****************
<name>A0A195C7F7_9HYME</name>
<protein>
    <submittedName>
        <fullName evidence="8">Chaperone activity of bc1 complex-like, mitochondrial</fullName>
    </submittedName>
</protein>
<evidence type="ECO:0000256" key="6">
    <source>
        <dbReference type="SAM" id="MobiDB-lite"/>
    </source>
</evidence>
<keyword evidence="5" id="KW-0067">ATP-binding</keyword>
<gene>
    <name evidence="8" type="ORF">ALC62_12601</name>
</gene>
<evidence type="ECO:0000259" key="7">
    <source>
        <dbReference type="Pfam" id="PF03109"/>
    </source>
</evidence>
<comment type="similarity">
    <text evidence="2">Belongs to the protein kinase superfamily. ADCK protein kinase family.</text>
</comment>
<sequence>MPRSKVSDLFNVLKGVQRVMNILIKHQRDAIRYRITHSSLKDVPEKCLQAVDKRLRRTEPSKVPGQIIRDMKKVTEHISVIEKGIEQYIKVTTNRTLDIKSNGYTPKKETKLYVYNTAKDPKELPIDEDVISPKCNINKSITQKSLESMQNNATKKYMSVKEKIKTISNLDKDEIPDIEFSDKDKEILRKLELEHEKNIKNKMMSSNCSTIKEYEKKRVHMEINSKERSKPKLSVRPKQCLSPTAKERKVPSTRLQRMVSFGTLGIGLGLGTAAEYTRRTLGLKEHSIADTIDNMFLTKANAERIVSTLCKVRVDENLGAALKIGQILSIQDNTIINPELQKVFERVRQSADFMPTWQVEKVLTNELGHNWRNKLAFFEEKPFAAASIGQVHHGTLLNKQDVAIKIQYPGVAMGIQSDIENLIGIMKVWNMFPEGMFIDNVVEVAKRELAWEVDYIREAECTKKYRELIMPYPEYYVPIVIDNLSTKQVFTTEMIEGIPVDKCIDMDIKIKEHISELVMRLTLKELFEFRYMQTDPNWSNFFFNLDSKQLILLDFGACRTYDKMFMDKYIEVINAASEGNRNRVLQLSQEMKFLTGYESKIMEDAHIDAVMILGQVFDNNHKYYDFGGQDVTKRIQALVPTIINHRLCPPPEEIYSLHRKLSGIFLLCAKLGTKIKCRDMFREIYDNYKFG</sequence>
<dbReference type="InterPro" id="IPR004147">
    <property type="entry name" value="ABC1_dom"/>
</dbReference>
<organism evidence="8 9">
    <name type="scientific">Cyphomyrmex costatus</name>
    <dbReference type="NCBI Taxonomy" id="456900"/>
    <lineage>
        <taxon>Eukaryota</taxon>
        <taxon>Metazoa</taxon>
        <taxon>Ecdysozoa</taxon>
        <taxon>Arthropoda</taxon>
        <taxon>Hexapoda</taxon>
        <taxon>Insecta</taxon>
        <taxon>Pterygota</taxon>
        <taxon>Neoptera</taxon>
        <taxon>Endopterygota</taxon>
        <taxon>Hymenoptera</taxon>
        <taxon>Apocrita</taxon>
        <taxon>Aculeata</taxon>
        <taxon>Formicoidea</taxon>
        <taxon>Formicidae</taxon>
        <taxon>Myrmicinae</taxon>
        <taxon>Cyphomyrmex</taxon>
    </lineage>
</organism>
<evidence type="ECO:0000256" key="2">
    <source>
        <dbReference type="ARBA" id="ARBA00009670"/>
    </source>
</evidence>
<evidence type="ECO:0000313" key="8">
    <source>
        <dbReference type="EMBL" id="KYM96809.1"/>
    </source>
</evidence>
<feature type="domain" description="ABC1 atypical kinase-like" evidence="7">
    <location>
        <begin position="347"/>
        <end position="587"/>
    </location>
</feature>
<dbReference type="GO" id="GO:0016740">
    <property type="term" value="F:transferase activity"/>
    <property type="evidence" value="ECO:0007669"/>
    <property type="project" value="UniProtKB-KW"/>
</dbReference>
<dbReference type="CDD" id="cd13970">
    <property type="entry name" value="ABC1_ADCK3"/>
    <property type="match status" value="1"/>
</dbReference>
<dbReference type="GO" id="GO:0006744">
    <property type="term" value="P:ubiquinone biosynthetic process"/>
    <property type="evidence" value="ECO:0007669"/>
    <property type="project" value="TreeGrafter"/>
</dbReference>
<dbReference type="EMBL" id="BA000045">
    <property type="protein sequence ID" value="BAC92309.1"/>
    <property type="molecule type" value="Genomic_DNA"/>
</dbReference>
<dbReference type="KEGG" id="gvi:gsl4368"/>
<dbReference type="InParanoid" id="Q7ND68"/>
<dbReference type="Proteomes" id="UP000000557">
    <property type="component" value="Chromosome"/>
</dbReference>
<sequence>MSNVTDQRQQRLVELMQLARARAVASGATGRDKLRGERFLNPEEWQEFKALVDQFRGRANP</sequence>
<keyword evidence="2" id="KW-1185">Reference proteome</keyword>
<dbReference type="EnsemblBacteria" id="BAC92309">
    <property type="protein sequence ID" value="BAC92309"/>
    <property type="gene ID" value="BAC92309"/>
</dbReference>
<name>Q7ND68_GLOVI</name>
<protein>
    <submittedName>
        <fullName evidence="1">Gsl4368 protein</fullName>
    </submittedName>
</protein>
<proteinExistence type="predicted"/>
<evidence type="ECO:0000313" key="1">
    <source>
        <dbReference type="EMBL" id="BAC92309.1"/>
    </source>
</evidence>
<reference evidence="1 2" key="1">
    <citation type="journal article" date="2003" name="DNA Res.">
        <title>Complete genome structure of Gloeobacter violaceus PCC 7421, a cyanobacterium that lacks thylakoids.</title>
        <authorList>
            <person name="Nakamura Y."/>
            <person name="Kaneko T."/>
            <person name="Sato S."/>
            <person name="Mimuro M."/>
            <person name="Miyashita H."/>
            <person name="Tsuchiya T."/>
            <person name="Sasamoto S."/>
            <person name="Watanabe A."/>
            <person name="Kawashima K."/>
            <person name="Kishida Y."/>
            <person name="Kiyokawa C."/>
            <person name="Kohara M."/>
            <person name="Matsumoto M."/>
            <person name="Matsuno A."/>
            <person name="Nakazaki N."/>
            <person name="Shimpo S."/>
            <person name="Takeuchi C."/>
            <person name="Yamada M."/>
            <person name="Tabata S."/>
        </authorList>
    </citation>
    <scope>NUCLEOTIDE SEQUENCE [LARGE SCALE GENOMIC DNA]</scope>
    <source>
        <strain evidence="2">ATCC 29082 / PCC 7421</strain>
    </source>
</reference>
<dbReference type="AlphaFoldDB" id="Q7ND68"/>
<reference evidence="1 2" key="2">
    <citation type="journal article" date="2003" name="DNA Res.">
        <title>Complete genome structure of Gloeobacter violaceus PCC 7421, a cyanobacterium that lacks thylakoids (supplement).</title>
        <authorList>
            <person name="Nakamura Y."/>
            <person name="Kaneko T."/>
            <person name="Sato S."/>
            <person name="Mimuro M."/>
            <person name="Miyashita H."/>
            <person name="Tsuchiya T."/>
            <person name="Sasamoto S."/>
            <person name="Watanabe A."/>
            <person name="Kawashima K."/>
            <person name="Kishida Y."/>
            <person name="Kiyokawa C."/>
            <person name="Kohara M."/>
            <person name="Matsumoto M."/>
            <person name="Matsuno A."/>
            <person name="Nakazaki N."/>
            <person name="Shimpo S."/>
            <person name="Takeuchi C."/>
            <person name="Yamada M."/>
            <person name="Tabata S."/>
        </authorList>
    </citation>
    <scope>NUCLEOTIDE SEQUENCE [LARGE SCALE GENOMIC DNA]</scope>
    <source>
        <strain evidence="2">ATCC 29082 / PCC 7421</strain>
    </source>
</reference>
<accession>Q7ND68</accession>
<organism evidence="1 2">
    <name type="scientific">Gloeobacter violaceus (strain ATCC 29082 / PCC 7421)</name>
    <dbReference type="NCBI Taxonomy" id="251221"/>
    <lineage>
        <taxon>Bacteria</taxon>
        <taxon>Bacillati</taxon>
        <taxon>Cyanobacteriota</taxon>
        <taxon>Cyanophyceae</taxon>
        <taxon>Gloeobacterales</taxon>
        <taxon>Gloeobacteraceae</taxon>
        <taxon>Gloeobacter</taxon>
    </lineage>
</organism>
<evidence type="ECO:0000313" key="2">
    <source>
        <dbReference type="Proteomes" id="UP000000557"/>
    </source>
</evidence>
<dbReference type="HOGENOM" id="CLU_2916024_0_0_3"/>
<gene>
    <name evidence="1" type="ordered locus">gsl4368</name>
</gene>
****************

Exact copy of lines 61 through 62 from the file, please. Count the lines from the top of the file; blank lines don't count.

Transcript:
    <location>
        <begin position="347"/>